Japanese and South Korean vice foreign ministers agreed Wednesday at talks in Seoul on the importance of their two governments coordinating on matters relating to North Korea, a Japanese official said.
The one-day talks between Japanese Vice Foreign Minister Akitaka Saiki and his South Korean counterpart Cho Tae Yong were held at a time when bilateral relations remain strained over a territorial dispute and divergent perceptions of their shared history.
The official said the two vice ministers, who met at the Foreign Ministry in central Seoul, also discussed the current state of bilateral ties and how to move them forward.
Saiki is believed to have sounded out Cho on the prospect of Japan and South Korea holding a trilateral summit with the United States later this month when their leaders attend an international conference on nuclear security in the Netherlands.
But it was not immediately clear if he did so.
It also remains unclear if South Korean President Park Geun Hye is prepared to sit down at the table with Japanese Prime Minister Shinzo Abe, given his government's stance on the issue of wartime sex slavery involving Korean women. South Korea has made it clear that the Japanese government must first address historical issues before a bilateral summit can take place.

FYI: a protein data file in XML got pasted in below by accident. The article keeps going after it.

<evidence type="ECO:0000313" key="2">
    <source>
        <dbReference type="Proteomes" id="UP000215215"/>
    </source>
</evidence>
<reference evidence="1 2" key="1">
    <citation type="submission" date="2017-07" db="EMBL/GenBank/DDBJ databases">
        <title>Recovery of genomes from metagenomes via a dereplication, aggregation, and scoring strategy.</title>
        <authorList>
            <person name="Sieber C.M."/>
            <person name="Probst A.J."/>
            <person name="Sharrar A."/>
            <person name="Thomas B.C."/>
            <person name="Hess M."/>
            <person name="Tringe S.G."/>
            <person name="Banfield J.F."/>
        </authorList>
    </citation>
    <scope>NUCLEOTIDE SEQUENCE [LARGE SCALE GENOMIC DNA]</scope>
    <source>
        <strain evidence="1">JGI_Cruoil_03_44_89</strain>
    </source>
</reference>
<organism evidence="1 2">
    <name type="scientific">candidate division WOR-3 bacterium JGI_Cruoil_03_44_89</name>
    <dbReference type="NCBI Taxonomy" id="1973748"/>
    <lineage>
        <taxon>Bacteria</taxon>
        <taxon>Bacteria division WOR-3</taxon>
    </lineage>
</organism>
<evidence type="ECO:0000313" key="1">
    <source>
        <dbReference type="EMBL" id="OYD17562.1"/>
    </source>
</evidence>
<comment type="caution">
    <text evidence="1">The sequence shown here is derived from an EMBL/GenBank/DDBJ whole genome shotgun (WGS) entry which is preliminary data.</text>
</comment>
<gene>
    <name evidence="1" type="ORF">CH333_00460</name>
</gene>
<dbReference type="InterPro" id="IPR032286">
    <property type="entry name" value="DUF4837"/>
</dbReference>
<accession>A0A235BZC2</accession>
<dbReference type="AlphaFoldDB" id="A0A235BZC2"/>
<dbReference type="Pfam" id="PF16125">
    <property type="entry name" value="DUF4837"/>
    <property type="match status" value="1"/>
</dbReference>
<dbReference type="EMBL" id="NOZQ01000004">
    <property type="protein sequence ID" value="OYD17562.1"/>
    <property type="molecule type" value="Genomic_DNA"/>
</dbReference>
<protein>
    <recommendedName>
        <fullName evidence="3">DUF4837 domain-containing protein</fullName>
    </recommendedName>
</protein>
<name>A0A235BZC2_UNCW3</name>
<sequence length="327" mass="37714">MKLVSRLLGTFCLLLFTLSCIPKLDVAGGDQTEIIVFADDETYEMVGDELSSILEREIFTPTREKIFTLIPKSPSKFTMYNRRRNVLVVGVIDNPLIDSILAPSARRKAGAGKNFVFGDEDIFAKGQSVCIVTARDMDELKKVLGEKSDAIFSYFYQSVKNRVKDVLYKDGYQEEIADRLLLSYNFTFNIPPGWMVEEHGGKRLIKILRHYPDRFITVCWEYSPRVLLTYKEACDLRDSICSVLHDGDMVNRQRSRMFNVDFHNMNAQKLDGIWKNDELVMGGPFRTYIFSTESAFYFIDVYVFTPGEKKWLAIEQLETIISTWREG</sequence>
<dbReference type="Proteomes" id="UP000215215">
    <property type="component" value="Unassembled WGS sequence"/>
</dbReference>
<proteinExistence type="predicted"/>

If a trilateral summit is realized, it would be the first since Abe resumed the premiership in December 2012.
Wednesday's talks were the highest-level bilateral talks since Abe's controversial Dec. 26 visit to Yasukuni Shrine, which honors Class-A war criminals along with the war dead.
The last time vice foreign ministers of the two neighbors met was in July last year.
Ties between South Korea and Japan have been severely strained since Abe came to office amid quarrels over historical issues surrounding Japan's 1910-1945 colonial rule of Korea and a territorial dispute over a pair of islets in the Sea of Japan controlled by Seoul but claimed by Tokyo.